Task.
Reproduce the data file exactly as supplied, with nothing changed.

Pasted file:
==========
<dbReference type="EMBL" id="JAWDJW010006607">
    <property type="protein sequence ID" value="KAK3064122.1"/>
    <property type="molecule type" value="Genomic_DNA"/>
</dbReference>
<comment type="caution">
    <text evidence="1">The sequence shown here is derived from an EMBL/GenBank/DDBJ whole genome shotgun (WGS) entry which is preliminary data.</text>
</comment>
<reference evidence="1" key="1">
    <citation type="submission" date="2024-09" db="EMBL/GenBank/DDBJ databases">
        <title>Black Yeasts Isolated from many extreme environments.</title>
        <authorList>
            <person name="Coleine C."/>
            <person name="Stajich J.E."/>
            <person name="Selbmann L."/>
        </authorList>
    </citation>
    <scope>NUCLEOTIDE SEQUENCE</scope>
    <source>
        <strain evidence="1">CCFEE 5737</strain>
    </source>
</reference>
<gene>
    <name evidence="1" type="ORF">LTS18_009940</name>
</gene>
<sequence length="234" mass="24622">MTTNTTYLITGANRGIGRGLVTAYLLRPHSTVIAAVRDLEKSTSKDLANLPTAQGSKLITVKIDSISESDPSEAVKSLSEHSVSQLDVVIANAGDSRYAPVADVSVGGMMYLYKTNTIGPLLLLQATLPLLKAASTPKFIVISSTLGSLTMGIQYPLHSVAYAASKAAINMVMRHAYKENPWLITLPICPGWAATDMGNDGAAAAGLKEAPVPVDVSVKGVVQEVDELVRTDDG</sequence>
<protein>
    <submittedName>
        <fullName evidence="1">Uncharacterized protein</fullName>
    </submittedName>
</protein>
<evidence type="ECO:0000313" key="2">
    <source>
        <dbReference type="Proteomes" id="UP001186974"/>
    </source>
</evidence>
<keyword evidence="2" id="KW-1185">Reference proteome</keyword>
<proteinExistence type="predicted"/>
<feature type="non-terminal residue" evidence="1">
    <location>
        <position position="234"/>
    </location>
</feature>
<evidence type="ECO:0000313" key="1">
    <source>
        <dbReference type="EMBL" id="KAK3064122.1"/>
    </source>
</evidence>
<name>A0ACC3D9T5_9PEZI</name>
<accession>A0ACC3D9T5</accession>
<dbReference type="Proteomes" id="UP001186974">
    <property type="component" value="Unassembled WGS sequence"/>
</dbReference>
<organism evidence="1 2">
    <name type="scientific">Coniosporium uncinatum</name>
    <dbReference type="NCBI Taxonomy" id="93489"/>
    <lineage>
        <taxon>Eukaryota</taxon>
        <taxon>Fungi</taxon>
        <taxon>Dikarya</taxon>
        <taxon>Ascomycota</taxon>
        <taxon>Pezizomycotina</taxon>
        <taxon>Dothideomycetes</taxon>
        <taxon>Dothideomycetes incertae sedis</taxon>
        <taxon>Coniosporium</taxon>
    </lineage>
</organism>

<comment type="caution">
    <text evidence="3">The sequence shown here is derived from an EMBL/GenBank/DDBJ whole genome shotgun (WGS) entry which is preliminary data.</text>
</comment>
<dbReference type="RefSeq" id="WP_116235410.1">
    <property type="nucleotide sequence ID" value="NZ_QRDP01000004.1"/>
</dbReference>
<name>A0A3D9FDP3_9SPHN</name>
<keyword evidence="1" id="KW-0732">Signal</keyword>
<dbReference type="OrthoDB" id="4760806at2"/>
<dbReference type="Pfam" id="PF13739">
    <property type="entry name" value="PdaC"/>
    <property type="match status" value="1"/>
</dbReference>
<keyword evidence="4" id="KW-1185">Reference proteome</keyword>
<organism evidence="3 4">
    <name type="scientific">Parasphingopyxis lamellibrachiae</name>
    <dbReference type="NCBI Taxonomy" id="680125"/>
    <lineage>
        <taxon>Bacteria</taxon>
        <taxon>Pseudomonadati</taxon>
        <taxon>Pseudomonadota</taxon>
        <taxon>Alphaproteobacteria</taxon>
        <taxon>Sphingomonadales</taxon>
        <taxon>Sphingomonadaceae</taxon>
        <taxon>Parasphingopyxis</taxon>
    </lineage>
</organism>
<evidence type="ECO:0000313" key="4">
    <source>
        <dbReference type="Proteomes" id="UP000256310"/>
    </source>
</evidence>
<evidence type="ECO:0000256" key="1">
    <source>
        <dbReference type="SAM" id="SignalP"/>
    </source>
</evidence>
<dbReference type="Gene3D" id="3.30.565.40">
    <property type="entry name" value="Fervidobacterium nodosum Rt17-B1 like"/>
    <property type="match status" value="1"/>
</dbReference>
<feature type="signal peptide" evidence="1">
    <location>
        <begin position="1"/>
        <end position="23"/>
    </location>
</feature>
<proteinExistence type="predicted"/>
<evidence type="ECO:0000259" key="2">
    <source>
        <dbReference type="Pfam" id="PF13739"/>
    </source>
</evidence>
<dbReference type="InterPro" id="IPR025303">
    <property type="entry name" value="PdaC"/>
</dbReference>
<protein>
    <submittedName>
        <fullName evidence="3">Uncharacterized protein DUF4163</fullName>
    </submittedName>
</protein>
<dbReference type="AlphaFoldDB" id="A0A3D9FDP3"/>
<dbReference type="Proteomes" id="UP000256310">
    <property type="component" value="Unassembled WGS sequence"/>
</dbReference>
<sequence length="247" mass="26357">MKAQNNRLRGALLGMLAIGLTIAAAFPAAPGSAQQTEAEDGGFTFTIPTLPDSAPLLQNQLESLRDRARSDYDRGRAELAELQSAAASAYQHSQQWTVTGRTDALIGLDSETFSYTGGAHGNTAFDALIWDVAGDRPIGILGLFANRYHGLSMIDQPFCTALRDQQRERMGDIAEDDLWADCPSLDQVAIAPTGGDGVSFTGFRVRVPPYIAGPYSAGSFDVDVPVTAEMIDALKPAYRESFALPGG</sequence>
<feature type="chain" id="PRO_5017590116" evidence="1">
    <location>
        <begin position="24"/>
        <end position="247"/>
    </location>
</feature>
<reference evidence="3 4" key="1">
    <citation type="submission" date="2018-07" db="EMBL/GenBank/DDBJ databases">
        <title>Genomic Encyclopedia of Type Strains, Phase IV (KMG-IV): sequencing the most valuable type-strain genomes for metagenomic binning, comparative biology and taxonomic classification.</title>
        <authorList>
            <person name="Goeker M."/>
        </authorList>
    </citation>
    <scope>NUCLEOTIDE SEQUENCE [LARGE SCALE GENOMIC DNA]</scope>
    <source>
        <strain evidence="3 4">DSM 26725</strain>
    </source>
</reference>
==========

<dbReference type="EMBL" id="JAWDJW010006607">
    <property type="protein sequence ID" value="KAK3064122.1"/>
    <property type="molecule type" value="Genomic_DNA"/>
</dbReference>
<comment type="caution">
    <text evidence="1">The sequence shown here is derived from an EMBL/GenBank/DDBJ whole genome shotgun (WGS) entry which is preliminary data.</text>
</comment>
<reference evidence="1" key="1">
    <citation type="submission" date="2024-09" db="EMBL/GenBank/DDBJ databases">
        <title>Black Yeasts Isolated from many extreme environments.</title>
        <authorList>
            <person name="Coleine C."/>
            <person name="Stajich J.E."/>
            <person name="Selbmann L."/>
        </authorList>
    </citation>
    <scope>NUCLEOTIDE SEQUENCE</scope>
    <source>
        <strain evidence="1">CCFEE 5737</strain>
    </source>
</reference>
<gene>
    <name evidence="1" type="ORF">LTS18_009940</name>
</gene>
<sequence length="234" mass="24622">MTTNTTYLITGANRGIGRGLVTAYLLRPHSTVIAAVRDLEKSTSKDLANLPTAQGSKLITVKIDSISESDPSEAVKSLSEHSVSQLDVVIANAGDSRYAPVADVSVGGMMYLYKTNTIGPLLLLQATLPLLKAASTPKFIVISSTLGSLTMGIQYPLHSVAYAASKAAINMVMRHAYKENPWLITLPICPGWAATDMGNDGAAAAGLKEAPVPVDVSVKGVVQEVDELVRTDDG</sequence>
<protein>
    <submittedName>
        <fullName evidence="1">Uncharacterized protein</fullName>
    </submittedName>
</protein>
<evidence type="ECO:0000313" key="2">
    <source>
        <dbReference type="Proteomes" id="UP001186974"/>
    </source>
</evidence>
<keyword evidence="2" id="KW-1185">Reference proteome</keyword>
<proteinExistence type="predicted"/>
<feature type="non-terminal residue" evidence="1">
    <location>
        <position position="234"/>
    </location>
</feature>
<evidence type="ECO:0000313" key="1">
    <source>
        <dbReference type="EMBL" id="KAK3064122.1"/>
    </source>
</evidence>
<name>A0ACC3D9T5_9PEZI</name>
<accession>A0ACC3D9T5</accession>
<dbReference type="Proteomes" id="UP001186974">
    <property type="component" value="Unassembled WGS sequence"/>
</dbReference>
<organism evidence="1 2">
    <name type="scientific">Coniosporium uncinatum</name>
    <dbReference type="NCBI Taxonomy" id="93489"/>
    <lineage>
        <taxon>Eukaryota</taxon>
        <taxon>Fungi</taxon>
        <taxon>Dikarya</taxon>
        <taxon>Ascomycota</taxon>
        <taxon>Pezizomycotina</taxon>
        <taxon>Dothideomycetes</taxon>
        <taxon>Dothideomycetes incertae sedis</taxon>
        <taxon>Coniosporium</taxon>
    </lineage>
</organism>

<comment type="caution">
    <text evidence="3">The sequence shown here is derived from an EMBL/GenBank/DDBJ whole genome shotgun (WGS) entry which is preliminary data.</text>
</comment>
<dbReference type="RefSeq" id="WP_116235410.1">
    <property type="nucleotide sequence ID" value="NZ_QRDP01000004.1"/>
</dbReference>
<name>A0A3D9FDP3_9SPHN</name>
<keyword evidence="1" id="KW-0732">Signal</keyword>
<dbReference type="OrthoDB" id="4760806at2"/>
<dbReference type="Pfam" id="PF13739">
    <property type="entry name" value="PdaC"/>
    <property type="match status" value="1"/>
</dbReference>
<keyword evidence="4" id="KW-1185">Reference proteome</keyword>
<organism evidence="3 4">
    <name type="scientific">Parasphingopyxis lamellibrachiae</name>
    <dbReference type="NCBI Taxonomy" id="680125"/>
    <lineage>
        <taxon>Bacteria</taxon>
        <taxon>Pseudomonadati</taxon>
        <taxon>Pseudomonadota</taxon>
        <taxon>Alphaproteobacteria</taxon>
        <taxon>Sphingomonadales</taxon>
        <taxon>Sphingomonadaceae</taxon>
        <taxon>Parasphingopyxis</taxon>
    </lineage>
</organism>
<evidence type="ECO:0000313" key="4">
    <source>
        <dbReference type="Proteomes" id="UP000256310"/>
    </source>
</evidence>
<evidence type="ECO:0000256" key="1">
    <source>
        <dbReference type="SAM" id="SignalP"/>
    </source>
</evidence>
<dbReference type="Gene3D" id="3.30.565.40">
    <property type="entry name" value="Fervidobacterium nodosum Rt17-B1 like"/>
    <property type="match status" value="1"/>
</dbReference>
<feature type="signal peptide" evidence="1">
    <location>
        <begin position="1"/>
        <end position="23"/>
    </location>
</feature>
<proteinExistence type="predicted"/>
<evidence type="ECO:0000259" key="2">
    <source>
        <dbReference type="Pfam" id="PF13739"/>
    </source>
</evidence>
<dbReference type="InterPro" id="IPR025303">
    <property type="entry name" value="PdaC"/>
</dbReference>
<protein>
    <submittedName>
        <fullName evidence="3">Uncharacterized protein DUF4163</fullName>
    </submittedName>
</protein>
<dbReference type="AlphaFoldDB" id="A0A3D9FDP3"/>
<dbReference type="Proteomes" id="UP000256310">
    <property type="component" value="Unassembled WGS sequence"/>
</dbReference>
<sequence length="247" mass="26357">MKAQNNRLRGALLGMLAIGLTIAAAFPAAPGSAQQTEAEDGGFTFTIPTLPDSAPLLQNQLESLRDRARSDYDRGRAELAELQSAAASAYQHSQQWTVTGRTDALIGLDSETFSYTGGAHGNTAFDALIWDVAGDRPIGILGLFANRYHGLSMIDQPFCTALRDQQRERMGDIAEDDLWADCPSLDQVAIAPTGGDGVSFTGFRVRVPPYIAGPYSAGSFDVDVPVTAEMIDALKPAYRESFALPGG</sequence>
<feature type="chain" id="PRO_5017590116" evidence="1">
    <location>
        <begin position="24"/>
        <end position="247"/>
    </location>
</feature>
<reference evidence="3 4" key="1">
    <citation type="submission" date="2018-07" db="EMBL/GenBank/DDBJ databases">
        <title>Genomic Encyclopedia of Type Strains, Phase IV (KMG-IV): sequencing the most valuable type-strain genomes for metagenomic binning, comparative biology and taxonomic classification.</title>
        <authorList>
            <person name="Goeker M."/>
        </authorList>
    </citation>
    <scope>NUCLEOTIDE SEQUENCE [LARGE SCALE GENOMIC DNA]</scope>
    <source>
        <strain evidence="3 4">DSM 26725</strain>
    </source>
</reference>